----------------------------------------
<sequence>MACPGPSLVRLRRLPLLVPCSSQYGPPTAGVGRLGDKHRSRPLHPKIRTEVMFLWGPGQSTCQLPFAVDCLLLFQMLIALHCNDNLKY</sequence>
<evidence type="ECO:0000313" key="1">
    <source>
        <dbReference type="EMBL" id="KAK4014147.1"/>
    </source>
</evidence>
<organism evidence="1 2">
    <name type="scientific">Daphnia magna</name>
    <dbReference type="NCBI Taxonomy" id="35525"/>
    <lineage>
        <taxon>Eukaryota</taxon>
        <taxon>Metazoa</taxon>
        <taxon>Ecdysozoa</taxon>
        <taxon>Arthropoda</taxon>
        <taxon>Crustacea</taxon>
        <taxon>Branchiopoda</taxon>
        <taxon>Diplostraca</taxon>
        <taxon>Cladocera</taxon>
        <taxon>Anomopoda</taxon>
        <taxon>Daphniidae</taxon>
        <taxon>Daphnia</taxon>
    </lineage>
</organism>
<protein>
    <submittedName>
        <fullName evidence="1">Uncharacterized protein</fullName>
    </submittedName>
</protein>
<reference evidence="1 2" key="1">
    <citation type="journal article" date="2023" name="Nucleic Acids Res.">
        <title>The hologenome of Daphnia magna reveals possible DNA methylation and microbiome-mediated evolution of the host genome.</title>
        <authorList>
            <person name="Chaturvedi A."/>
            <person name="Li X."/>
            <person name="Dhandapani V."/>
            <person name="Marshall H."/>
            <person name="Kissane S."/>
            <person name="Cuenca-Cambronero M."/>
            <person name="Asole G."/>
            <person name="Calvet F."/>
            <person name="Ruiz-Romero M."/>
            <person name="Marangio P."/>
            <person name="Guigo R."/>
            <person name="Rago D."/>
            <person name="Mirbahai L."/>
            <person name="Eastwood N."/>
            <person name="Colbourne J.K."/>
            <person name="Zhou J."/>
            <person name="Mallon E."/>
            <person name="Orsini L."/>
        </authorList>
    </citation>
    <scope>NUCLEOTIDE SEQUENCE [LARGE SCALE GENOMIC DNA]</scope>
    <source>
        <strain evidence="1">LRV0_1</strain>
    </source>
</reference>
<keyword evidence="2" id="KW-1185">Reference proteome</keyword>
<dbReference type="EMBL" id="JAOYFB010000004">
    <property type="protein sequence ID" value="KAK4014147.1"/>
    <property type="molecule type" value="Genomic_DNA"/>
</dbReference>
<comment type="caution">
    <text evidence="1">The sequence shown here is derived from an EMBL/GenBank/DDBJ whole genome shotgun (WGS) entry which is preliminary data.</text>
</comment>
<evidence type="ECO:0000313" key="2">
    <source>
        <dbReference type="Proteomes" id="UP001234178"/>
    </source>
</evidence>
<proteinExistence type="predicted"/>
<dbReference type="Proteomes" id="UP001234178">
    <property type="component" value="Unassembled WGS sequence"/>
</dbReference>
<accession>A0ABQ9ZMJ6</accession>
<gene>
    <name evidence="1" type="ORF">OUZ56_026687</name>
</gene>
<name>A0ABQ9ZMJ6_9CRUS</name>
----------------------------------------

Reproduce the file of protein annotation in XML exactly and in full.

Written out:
<sequence>MACPGPSLVRLRRLPLLVPCSSQYGPPTAGVGRLGDKHRSRPLHPKIRTEVMFLWGPGQSTCQLPFAVDCLLLFQMLIALHCNDNLKY</sequence>
<evidence type="ECO:0000313" key="1">
    <source>
        <dbReference type="EMBL" id="KAK4014147.1"/>
    </source>
</evidence>
<organism evidence="1 2">
    <name type="scientific">Daphnia magna</name>
    <dbReference type="NCBI Taxonomy" id="35525"/>
    <lineage>
        <taxon>Eukaryota</taxon>
        <taxon>Metazoa</taxon>
        <taxon>Ecdysozoa</taxon>
        <taxon>Arthropoda</taxon>
        <taxon>Crustacea</taxon>
        <taxon>Branchiopoda</taxon>
        <taxon>Diplostraca</taxon>
        <taxon>Cladocera</taxon>
        <taxon>Anomopoda</taxon>
        <taxon>Daphniidae</taxon>
        <taxon>Daphnia</taxon>
    </lineage>
</organism>
<protein>
    <submittedName>
        <fullName evidence="1">Uncharacterized protein</fullName>
    </submittedName>
</protein>
<reference evidence="1 2" key="1">
    <citation type="journal article" date="2023" name="Nucleic Acids Res.">
        <title>The hologenome of Daphnia magna reveals possible DNA methylation and microbiome-mediated evolution of the host genome.</title>
        <authorList>
            <person name="Chaturvedi A."/>
            <person name="Li X."/>
            <person name="Dhandapani V."/>
            <person name="Marshall H."/>
            <person name="Kissane S."/>
            <person name="Cuenca-Cambronero M."/>
            <person name="Asole G."/>
            <person name="Calvet F."/>
            <person name="Ruiz-Romero M."/>
            <person name="Marangio P."/>
            <person name="Guigo R."/>
            <person name="Rago D."/>
            <person name="Mirbahai L."/>
            <person name="Eastwood N."/>
            <person name="Colbourne J.K."/>
            <person name="Zhou J."/>
            <person name="Mallon E."/>
            <person name="Orsini L."/>
        </authorList>
    </citation>
    <scope>NUCLEOTIDE SEQUENCE [LARGE SCALE GENOMIC DNA]</scope>
    <source>
        <strain evidence="1">LRV0_1</strain>
    </source>
</reference>
<keyword evidence="2" id="KW-1185">Reference proteome</keyword>
<dbReference type="EMBL" id="JAOYFB010000004">
    <property type="protein sequence ID" value="KAK4014147.1"/>
    <property type="molecule type" value="Genomic_DNA"/>
</dbReference>
<comment type="caution">
    <text evidence="1">The sequence shown here is derived from an EMBL/GenBank/DDBJ whole genome shotgun (WGS) entry which is preliminary data.</text>
</comment>
<evidence type="ECO:0000313" key="2">
    <source>
        <dbReference type="Proteomes" id="UP001234178"/>
    </source>
</evidence>
<proteinExistence type="predicted"/>
<dbReference type="Proteomes" id="UP001234178">
    <property type="component" value="Unassembled WGS sequence"/>
</dbReference>
<accession>A0ABQ9ZMJ6</accession>
<gene>
    <name evidence="1" type="ORF">OUZ56_026687</name>
</gene>
<name>A0ABQ9ZMJ6_9CRUS</name>